Single- vs. multi-fraction radiation therapy for metastatic, bone-related cancer pain

Data published in 2005 and later have clearly shown that — for most patients — single-fraction radiation therapy (e.g., a single dose of 8 Gy) is better than multi-fraction radiation therapy (e.g., 30 Gy given over 10 treatments) for the treatment of bone pain consequent to metastatic cancer that has spread into the bones (in prostate cancer and other forms of cancer).

However, a research letter (by Bekelman et al.) just published in the Journal of the American Medical Association has shown that, between 2006 and 2009, this type of single-session treatment was given to only about 3 percent of Medicare-eligible patients receiving palliative radiation therapy for prostate cancer that had spread to the bones, and that as many as half of the patients went through more than 10 treatments.

The evidence supporting single-fraction treatment as opposed to multi-fraction treatment has been developing since the 1990s, and so it is clear that radiation oncologists may not have been adapting their clinical practices to the available scientific evidence in a sufficiently timely manner. While there are several possible reasons for this, Dr. Colleen Lawton, the chair of the Board of Directors for the American Society of Radiation Oncology (ASTRO)  is quoted in a HealthDay report on this new paper as having stated very clearly that most patients should get a single session of radiation; that some may then need another treatment after about a year, but that “that’s still a lot better than going in for multiple treatments.”

The message to patients is also a clear one. If your radiation oncologist tells you you are going to need multi-fraction palliative treatment for bone pain, you should certainly be asking why, given the clear evidence that single-fraction treatment is both effective and defined as the standard of care. While there are certainly some patients who may need multi-fraction therapy (e.g., when the cancer has spread to the bones and also to nearby soft tissue), according to Lawton this would be only about 10 percent of patients.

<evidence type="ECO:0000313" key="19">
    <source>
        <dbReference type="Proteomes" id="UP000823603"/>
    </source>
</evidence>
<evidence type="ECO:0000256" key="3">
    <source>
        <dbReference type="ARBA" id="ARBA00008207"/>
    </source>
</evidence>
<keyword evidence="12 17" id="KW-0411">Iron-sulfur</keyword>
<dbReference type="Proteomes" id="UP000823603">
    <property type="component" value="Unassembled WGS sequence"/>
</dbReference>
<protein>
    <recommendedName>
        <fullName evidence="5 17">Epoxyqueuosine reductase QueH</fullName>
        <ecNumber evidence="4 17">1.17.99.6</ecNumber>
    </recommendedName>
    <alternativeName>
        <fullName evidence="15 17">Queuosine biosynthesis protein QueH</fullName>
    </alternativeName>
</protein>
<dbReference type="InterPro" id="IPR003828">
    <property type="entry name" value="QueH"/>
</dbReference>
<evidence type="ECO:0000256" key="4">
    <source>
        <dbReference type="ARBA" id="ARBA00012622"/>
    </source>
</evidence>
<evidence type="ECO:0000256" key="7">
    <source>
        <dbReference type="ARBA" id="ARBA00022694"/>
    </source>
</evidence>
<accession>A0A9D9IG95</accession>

We should note that this type of radiation therapy has nothing to do with extending life. It is used only to palliate pain associated with the progression of prostate cancer. Having a single session of radiation as opposed to multiple sessions will not impact overall survival in a negative manner.

3 Responses

  1. Thank you for this post. Another article to save for later (much, much later in my case, I hope). It begs the question, “If you can’t trust your radiation oncologist, then who can you trust?” It would seem that a change in practice habits in this area would save Medicare dollars for other purposes and also keep patients from treatment which is not helpful.

  2. Mike


    This may be an option for me and it is good to know.


  3. Hypofractionation (fewer, more intense doses) seems to do a better job of prostate cancer cell killing whether it’s localized or metastasized to the lymph nodes or bones. After it was established that the alpha/beta ratio for prostate cancer is only around 1.5 (i.e., that fewer, more intense doses kill the cancer better), and now that we have the machines that can deliver that with exquisite accuracy, it no longer made sense to deliver radiation any other way. The one exception is salvage radiation therapy, where a wider, less knife-edged, net is cast. Even there, development of improved imaging techniques will eventually make SBRT a better idea.

    While it’s true that radiation oncologists may see their income slashed in half by this, they stand to lose it all if they don’t get with the program.

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